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How Do I Choose the Best Workshop Floor?

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  • Written By: Anna B. Smith
  • Edited By: O. Wallace
  • Last Modified Date: 01 September 2016
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    2003-2016
    Conjecture Corporation
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The best workshop floor is one that fits the needs and type of work being performed in the space. Common choices for this type of flooring include epoxy resins, rubber and plastic meshing, and composite interlocking tiles. Each surface provides a number of benefits to the shop owner, including skid resistance, protection from stains and water penetration, and insulation.

A poured concrete floor offers the best durability as a foundation for a workshop. This type of flooring should be poured by professionals and allowed to cure for a set amount of time before moving any furniture or tools into the area. Concrete can withstand extreme temperature changes, bear heavy loads of weight, and generally cleans easily from any type of chemical or material spill. Additional flooring surfaces can be placed on top of the concrete to accommodate the needs of the shop owner or to cover unsightly stains on existing concrete slabs.

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Epoxy resin is a popular choice for use as a workshop floor. This plastic-like material can be poured over a concrete foundation and allowed to harden to a durable, easy to clean, resilient material. Many brands of resin offer additional compounds which can be sprinkled over the floor as it dries to create a variety of finishes. High quality resins add a moisture barrier that protects the naturally absorbent concrete beneath, and protect it from being permanently stained by harder to clean substances like oil and paint. This type of finish is also non-skid so that the floor is safer for both adults and children.

Areas which experience occasional water or other types of non-staining chemical saturation can benefit from the overlay of a mesh workshop floor. Mesh tiles are typically interlocking and may be constructed from rubber or plastic. Liquid can drain through the overlay to the concrete beneath, and be washed into floor mounted drainage sewers. Rubber overlays can also provide posture support and back relief for individuals who are required to stand the majority of the time they are in the workshop, though this type of material does not tend to work well with rolling casters.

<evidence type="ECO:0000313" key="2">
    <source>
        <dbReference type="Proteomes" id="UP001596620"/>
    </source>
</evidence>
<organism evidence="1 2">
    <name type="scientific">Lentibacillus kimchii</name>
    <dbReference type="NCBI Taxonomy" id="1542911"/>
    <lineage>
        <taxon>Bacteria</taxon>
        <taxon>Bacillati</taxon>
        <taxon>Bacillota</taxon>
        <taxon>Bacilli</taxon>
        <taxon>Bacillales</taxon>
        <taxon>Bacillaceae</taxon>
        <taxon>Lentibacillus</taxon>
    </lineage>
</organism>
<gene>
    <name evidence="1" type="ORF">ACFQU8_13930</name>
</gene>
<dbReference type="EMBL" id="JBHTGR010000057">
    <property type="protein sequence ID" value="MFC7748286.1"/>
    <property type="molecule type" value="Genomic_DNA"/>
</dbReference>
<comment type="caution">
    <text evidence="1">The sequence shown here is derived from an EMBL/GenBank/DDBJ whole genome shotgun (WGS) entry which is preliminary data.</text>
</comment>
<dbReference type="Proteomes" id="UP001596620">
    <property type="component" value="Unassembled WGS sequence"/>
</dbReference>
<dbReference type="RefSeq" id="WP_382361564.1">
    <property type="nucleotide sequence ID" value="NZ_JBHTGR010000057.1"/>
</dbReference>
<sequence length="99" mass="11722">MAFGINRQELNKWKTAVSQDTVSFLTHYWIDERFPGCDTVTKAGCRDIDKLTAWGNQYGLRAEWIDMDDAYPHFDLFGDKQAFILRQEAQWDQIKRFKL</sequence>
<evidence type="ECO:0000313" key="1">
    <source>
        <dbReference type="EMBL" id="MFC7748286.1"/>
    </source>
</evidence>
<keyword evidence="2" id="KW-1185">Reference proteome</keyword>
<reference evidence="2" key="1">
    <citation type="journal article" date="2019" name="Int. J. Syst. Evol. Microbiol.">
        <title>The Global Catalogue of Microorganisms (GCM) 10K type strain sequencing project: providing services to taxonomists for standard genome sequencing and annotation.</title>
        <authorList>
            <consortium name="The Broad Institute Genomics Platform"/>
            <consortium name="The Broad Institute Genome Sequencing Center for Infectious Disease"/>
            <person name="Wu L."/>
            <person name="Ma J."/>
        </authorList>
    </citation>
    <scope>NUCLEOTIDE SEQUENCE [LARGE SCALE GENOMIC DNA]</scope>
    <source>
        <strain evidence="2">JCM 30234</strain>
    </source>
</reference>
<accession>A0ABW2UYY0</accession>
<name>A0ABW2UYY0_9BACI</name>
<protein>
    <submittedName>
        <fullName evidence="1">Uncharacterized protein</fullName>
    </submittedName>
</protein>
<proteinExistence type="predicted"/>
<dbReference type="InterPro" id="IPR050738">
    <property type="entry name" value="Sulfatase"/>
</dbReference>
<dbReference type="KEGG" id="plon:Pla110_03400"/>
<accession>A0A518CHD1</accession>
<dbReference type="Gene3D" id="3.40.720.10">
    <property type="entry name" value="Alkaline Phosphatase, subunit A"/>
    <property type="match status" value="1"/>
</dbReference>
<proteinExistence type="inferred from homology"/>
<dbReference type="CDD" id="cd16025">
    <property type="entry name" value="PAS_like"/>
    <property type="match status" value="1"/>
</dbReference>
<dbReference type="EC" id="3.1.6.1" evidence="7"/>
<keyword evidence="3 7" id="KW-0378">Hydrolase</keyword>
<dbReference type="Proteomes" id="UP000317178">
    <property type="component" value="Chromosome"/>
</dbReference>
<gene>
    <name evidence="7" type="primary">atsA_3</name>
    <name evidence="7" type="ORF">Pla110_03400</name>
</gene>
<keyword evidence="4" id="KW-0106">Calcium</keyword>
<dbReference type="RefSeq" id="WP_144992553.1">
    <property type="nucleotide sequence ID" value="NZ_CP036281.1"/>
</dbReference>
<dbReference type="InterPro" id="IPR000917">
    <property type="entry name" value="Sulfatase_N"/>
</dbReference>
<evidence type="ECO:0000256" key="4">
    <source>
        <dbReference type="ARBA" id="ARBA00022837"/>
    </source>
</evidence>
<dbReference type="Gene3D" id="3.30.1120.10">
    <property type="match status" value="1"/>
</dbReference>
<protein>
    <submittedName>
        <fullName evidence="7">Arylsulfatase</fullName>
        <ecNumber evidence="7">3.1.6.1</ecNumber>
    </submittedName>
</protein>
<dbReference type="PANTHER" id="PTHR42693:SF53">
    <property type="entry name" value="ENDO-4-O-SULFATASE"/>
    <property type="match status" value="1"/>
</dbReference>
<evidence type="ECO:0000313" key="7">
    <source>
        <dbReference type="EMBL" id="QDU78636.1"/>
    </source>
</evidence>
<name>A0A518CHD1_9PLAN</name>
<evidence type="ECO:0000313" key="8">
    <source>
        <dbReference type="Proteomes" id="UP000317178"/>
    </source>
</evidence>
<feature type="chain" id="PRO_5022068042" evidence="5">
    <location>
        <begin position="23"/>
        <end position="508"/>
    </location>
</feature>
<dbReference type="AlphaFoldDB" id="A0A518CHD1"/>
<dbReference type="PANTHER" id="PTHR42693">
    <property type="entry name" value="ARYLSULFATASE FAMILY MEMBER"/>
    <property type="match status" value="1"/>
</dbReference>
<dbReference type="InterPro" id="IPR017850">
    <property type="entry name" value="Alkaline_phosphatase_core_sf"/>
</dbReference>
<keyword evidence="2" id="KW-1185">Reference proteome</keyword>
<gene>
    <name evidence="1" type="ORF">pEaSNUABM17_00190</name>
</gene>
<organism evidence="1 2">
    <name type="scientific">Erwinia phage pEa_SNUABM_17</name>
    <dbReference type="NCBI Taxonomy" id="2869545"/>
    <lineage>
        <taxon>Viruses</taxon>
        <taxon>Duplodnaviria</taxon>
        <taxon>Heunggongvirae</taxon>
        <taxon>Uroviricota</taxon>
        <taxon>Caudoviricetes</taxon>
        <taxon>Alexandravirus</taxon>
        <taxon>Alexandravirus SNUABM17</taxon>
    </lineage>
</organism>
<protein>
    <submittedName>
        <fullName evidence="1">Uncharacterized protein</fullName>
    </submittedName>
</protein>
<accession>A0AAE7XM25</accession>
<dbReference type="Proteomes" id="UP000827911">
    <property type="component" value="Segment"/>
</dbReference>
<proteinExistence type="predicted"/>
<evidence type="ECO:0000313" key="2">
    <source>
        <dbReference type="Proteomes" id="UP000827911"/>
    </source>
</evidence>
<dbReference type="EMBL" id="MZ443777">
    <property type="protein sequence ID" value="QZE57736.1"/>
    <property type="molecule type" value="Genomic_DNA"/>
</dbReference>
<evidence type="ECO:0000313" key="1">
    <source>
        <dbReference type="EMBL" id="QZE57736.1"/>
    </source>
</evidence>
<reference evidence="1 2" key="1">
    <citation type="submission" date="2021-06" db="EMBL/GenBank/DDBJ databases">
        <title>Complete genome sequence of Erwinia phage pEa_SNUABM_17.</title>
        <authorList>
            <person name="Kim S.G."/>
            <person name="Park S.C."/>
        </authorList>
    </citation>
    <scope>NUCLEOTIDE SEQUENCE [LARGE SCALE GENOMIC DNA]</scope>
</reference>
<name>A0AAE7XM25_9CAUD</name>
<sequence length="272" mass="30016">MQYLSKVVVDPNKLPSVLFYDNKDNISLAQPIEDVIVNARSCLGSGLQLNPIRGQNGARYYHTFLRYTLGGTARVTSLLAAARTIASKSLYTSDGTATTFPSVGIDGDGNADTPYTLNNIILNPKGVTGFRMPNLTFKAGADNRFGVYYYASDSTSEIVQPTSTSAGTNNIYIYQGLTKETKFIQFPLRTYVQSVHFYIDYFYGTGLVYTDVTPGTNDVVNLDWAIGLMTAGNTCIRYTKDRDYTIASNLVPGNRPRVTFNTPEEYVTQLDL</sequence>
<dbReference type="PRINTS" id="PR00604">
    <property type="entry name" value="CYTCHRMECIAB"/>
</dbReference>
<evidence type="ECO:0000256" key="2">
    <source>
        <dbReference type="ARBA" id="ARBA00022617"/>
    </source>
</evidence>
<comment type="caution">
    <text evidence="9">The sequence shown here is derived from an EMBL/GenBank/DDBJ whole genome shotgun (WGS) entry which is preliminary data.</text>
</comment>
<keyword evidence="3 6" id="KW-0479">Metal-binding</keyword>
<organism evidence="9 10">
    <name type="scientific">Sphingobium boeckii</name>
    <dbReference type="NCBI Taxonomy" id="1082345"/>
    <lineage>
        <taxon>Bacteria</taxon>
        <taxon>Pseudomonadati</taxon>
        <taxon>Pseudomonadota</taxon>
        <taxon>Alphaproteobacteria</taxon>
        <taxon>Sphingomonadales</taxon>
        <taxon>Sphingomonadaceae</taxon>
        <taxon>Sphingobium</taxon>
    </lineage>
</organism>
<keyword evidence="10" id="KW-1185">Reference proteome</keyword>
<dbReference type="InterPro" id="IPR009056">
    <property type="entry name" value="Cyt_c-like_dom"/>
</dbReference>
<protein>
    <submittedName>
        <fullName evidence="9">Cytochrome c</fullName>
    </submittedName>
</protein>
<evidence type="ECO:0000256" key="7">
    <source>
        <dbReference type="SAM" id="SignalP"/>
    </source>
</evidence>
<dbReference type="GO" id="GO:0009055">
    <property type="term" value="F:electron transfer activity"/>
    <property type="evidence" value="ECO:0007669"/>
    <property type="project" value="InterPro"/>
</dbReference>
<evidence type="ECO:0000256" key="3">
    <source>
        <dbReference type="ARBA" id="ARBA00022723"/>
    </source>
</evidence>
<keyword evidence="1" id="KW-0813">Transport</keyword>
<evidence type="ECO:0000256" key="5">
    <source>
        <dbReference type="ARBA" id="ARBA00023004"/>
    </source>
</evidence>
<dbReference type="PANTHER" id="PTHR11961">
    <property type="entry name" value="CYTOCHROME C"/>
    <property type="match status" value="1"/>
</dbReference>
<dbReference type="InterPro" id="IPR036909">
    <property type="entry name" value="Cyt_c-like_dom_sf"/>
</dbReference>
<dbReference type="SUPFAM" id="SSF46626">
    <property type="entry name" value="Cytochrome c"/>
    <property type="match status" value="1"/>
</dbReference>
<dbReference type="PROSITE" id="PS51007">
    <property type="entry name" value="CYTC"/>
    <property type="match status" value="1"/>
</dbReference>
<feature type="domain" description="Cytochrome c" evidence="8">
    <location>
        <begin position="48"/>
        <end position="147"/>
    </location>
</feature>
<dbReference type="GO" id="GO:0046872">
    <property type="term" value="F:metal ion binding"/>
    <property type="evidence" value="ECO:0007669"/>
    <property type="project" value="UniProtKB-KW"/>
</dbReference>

Interlocking tiles made from composite materials offer a durable workshop floor for spaces which will be used to perform car repairs. These tiles do not offer the drip-through weaving of mesh tiles, but can withstand higher weight loads as well as more corrosive compounds. The design of the tiles is typically square and they are manufactured with interlocking edging, so that each one fits compactly together without allowing space for oil, fuel, or liquid to drip through to the concrete beneath. They sit roughly one to two inches (2.54 centimeters to 5.08 centimeters) above the concrete foundation, and can be edged with an inclined lip so that rolling casters and car wheels can be easily rolled over the surface. This added layer of space also provides additional insulation for the floor of the workshop, keeping internal temperatures more moderate than other non-insulated flooring materials.

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